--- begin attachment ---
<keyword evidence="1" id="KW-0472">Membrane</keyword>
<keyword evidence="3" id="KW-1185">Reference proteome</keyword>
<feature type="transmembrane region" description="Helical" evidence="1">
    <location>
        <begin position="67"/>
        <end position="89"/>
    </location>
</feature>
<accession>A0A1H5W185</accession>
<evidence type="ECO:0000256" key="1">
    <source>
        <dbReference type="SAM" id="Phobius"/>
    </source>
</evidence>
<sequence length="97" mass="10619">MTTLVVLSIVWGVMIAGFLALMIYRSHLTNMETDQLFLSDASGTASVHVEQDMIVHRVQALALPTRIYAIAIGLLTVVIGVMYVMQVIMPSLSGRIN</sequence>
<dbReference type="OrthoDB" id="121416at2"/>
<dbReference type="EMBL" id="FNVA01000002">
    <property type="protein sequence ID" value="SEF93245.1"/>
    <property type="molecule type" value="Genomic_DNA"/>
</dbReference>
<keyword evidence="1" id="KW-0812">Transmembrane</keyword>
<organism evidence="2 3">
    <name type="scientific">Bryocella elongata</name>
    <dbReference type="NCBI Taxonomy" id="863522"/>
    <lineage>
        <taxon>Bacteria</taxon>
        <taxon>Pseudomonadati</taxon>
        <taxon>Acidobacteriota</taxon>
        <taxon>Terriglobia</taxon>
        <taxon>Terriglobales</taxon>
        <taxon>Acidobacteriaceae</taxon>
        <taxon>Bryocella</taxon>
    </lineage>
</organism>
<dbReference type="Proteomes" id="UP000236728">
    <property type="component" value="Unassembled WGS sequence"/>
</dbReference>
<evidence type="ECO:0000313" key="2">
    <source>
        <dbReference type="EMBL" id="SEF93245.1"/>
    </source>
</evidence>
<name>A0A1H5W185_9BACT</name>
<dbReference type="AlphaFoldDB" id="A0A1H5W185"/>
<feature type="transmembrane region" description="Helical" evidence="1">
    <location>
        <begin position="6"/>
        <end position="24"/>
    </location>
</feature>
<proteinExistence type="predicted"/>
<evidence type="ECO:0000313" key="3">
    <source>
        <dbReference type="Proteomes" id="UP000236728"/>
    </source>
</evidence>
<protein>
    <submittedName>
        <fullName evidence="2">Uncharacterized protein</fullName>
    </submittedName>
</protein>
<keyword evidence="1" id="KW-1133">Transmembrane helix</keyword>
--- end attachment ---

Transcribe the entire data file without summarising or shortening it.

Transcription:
<keyword evidence="1" id="KW-0472">Membrane</keyword>
<keyword evidence="3" id="KW-1185">Reference proteome</keyword>
<feature type="transmembrane region" description="Helical" evidence="1">
    <location>
        <begin position="67"/>
        <end position="89"/>
    </location>
</feature>
<accession>A0A1H5W185</accession>
<evidence type="ECO:0000256" key="1">
    <source>
        <dbReference type="SAM" id="Phobius"/>
    </source>
</evidence>
<sequence length="97" mass="10619">MTTLVVLSIVWGVMIAGFLALMIYRSHLTNMETDQLFLSDASGTASVHVEQDMIVHRVQALALPTRIYAIAIGLLTVVIGVMYVMQVIMPSLSGRIN</sequence>
<dbReference type="OrthoDB" id="121416at2"/>
<dbReference type="EMBL" id="FNVA01000002">
    <property type="protein sequence ID" value="SEF93245.1"/>
    <property type="molecule type" value="Genomic_DNA"/>
</dbReference>
<keyword evidence="1" id="KW-0812">Transmembrane</keyword>
<organism evidence="2 3">
    <name type="scientific">Bryocella elongata</name>
    <dbReference type="NCBI Taxonomy" id="863522"/>
    <lineage>
        <taxon>Bacteria</taxon>
        <taxon>Pseudomonadati</taxon>
        <taxon>Acidobacteriota</taxon>
        <taxon>Terriglobia</taxon>
        <taxon>Terriglobales</taxon>
        <taxon>Acidobacteriaceae</taxon>
        <taxon>Bryocella</taxon>
    </lineage>
</organism>
<dbReference type="Proteomes" id="UP000236728">
    <property type="component" value="Unassembled WGS sequence"/>
</dbReference>
<evidence type="ECO:0000313" key="2">
    <source>
        <dbReference type="EMBL" id="SEF93245.1"/>
    </source>
</evidence>
<name>A0A1H5W185_9BACT</name>
<dbReference type="AlphaFoldDB" id="A0A1H5W185"/>
<feature type="transmembrane region" description="Helical" evidence="1">
    <location>
        <begin position="6"/>
        <end position="24"/>
    </location>
</feature>
<proteinExistence type="predicted"/>
<evidence type="ECO:0000313" key="3">
    <source>
        <dbReference type="Proteomes" id="UP000236728"/>
    </source>
</evidence>
<protein>
    <submittedName>
        <fullName evidence="2">Uncharacterized protein</fullName>
    </submittedName>
</protein>
<keyword evidence="1" id="KW-1133">Transmembrane helix</keyword>